September is National Translation Month! It is a great follow up to August which is celebrated as Women In Translation Month. So why not just continue August’s theme into September?
A great book to pick for this month is Where the Wild Ladies are by Matsudo Aoko. It is translated from Japanese to English by Polly Barton.
The book has a collection of 17 stories that reimagine famous Japanese ghost or yokai stories with a modern and feminist twist. Owing to that, all the stories possess a touch of the mystical and whimsical. Strange and surreal things are bound to happen. However, Matsudo recreates the ghosts, spirits and characters as modern-day Japanese individuals who are plagued by disillusion and sadness. However, unlike the female characters of the original stories, Matsudo’s versions do not wallow or weep endlessly. They display subtle courage that allows them to live by their own rules and challenge every form of sexism from the casual to the upfront.
For example, in the second story in this collection, Smartening Up, the protagonist repeats self-loving affirmations to herself like a mantra to heal after a bad breakup. She tries to up her ‘romantic potential’ by embracing movie and advert lifestyles. In doing so, she decides to dye her hair blond because as we know, all blondes in American movies meet their soul mates. Interestingly, her dead aunt visits as a ghost and gives her sane advice about letting the wildness of her hair remain intact. The story presents an unabashed glimpse into the perceptions around body hair and how women are shamed for it across the world. But thanks to her dead aunt’s ghost, the protagonist sheds her inhibitions and thankfully not her hair.
In Smartening Up, the ghost showcases will power and challenges romantic ideals women are expected to live by. In the other retellings, the ghosts from the original story are reincarnated in a modern avatar where they are freer and are not tied down by rigid patriarchal rules. One such beautiful story, The Missing One retells the tale of Okiku. She was a samurai’s servant, who was wrongly accused of losing one of the 10 precious plates in the samurai’s household. No matter how many times Okiku counted, she never found the 10th plate. The samurai decided to forgive her only if she became his mistress. Okiku refused and was consequently put to death. It is believed that Okiku’s ghost is never able to count to 10. A similar incident happens to Kikue, the protagonist in The Missing One. However, Kikue is not in a subservient position but a single woman and an owner of a shop: an unusual combination according to Japan’s standards. It is a heartwarming tale of Kikue navigating the mystery of the missing plate through her intelligence, despite the usual casual misogyny thrown at her for being a single woman running a shop.
No Japanese ghost stories or its retellings are complete without featuring the most famous of yokai: kitsune, or the fox spirit. In the story, A Fox’s Life, Kuzuha leads a free and emboldened life as a fox spirit which compared to her human life is far more empowering. As a human, she goes through the motions and does not even realise how she internalises all the prejudice about women and their capabilities.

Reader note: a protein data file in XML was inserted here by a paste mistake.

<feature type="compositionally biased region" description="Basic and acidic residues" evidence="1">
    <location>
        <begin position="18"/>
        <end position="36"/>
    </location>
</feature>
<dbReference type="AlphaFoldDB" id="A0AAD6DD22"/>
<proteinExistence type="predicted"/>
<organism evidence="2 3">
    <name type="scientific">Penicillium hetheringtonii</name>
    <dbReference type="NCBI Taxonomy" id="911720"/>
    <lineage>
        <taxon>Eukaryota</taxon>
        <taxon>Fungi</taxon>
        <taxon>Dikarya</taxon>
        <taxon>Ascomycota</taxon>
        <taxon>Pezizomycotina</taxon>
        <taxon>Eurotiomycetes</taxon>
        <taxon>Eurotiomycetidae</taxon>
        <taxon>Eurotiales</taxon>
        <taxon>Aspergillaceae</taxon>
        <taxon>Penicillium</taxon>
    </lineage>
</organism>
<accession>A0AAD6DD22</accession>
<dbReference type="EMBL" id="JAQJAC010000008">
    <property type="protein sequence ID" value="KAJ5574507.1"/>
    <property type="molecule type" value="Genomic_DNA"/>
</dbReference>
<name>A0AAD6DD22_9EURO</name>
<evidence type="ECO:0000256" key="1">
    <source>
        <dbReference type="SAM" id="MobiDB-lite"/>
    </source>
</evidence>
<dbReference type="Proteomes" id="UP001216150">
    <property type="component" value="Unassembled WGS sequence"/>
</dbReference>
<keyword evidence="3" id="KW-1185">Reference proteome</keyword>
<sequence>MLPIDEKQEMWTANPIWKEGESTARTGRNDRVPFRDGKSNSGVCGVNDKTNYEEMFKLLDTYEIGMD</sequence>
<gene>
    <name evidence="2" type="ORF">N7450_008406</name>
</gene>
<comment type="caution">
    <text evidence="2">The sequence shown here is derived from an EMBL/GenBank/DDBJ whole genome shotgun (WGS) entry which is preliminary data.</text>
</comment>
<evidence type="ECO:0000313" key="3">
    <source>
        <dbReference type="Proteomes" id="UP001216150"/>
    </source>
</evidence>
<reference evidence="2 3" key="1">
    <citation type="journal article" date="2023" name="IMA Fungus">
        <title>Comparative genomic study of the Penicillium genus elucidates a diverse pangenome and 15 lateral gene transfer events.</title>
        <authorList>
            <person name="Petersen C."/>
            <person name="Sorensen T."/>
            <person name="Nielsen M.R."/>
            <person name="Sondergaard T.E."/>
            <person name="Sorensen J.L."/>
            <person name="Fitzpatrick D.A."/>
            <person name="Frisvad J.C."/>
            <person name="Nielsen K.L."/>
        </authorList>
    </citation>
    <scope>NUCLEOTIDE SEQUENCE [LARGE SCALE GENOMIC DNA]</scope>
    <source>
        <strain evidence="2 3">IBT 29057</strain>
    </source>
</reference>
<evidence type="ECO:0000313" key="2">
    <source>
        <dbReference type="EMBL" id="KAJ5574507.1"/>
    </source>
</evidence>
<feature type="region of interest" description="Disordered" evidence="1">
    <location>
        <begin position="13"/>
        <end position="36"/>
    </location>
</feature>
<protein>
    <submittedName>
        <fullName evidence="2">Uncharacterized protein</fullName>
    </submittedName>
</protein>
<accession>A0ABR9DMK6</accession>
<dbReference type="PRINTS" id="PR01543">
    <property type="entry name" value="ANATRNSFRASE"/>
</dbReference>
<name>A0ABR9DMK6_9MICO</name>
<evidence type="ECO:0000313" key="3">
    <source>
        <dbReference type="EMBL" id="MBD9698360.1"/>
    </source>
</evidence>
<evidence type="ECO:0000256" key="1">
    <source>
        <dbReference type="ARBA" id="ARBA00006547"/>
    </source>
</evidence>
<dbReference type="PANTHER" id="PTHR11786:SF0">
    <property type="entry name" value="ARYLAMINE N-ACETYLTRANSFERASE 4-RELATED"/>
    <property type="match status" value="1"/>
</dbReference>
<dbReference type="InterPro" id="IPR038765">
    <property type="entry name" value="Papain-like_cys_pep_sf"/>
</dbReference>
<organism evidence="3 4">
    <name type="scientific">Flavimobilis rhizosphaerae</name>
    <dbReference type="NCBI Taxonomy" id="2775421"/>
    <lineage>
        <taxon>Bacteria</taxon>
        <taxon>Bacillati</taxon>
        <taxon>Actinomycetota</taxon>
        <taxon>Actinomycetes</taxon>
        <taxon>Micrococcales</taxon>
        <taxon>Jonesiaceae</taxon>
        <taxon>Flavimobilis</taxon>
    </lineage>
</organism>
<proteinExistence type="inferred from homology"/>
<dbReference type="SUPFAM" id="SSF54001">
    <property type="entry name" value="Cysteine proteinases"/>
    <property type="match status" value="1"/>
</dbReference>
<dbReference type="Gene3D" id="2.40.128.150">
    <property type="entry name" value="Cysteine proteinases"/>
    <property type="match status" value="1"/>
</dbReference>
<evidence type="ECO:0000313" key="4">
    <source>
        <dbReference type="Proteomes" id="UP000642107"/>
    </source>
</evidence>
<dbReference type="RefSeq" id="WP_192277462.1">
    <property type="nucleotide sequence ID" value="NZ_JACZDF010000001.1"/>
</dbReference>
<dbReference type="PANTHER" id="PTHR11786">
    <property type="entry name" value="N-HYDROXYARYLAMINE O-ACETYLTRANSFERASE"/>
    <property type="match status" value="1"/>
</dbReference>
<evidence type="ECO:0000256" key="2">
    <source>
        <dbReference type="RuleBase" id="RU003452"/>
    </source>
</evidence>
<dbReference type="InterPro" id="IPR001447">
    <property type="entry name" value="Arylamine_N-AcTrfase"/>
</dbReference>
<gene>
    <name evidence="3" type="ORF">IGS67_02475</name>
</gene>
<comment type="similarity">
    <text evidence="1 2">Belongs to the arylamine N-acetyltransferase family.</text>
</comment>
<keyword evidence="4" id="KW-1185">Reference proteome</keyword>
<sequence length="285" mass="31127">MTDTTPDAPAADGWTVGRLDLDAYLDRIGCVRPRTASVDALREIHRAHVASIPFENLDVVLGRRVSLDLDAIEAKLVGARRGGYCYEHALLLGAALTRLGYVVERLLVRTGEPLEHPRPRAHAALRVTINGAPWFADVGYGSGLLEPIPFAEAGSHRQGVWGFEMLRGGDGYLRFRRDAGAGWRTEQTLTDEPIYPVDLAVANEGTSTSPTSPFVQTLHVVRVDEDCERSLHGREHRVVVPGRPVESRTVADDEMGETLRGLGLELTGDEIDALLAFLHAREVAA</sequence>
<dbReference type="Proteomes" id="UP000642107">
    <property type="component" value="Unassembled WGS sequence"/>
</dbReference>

That is one forte of Matsudo. She slips in the everyday discrimination in her prose be it Kikue’s internalized assumption that she will face flak for voicing her opinion or Kuzuha earning less than her male counterparts. Matsudo puts in these ideas so ironically and casually that they are best suited to reflect society’s equally casual attitude and acceptance of these discriminations. Through the premise of retelling folklore, Matsudo also portrays and questions the complicated layers of societal norms laid out for its inhabitants.
The stories are connected by a thread that weaves its way through other mysterious characters and ghostly reincarnations as well as a dreamlike incense factory! The stories also depict the pressures and assumptions that men face in the modern Japanese capitalistic society particularly through the characters of the ghost aunt’s son and the incense factory owner.
All the stories dabble in various narrative techniques and different points of view. This further shakes us out of our complacence, making us sit up and notice how abnormal the things we consider normal actually sound. It is interesting to note that it is ghosts and supernatural creatures, the ones considered abnormal, that lay bare this reality to the reader.
All the stories contain a preface that informs the reader about which classic ghost story the author has retold. It helps give context, especially to those who are unfamiliar with Japanese myths and ghosts. A list of the inspiration behind each story is also given at the end of the book.
Thus, Where the Wild Ladies Are appropriates the idea of ‘wild’ on its own feminist terms and not on narrow-minded ideas that limit women’s existence and individuality. For those looking for a simple as well as engaging read to step into the world of Japanese literature, this is a brilliant collection of stories to start with! Murakami is great, but let’s go beyond one author as well! It is always fun to explore more writers. Where the Wild Ladies Are presents the perfect start to that exploration of Japanese writing. With that, the reader can also delve into the world of Japanese beliefs and perhaps get inspired to read the original stories too.
You can buy the book here.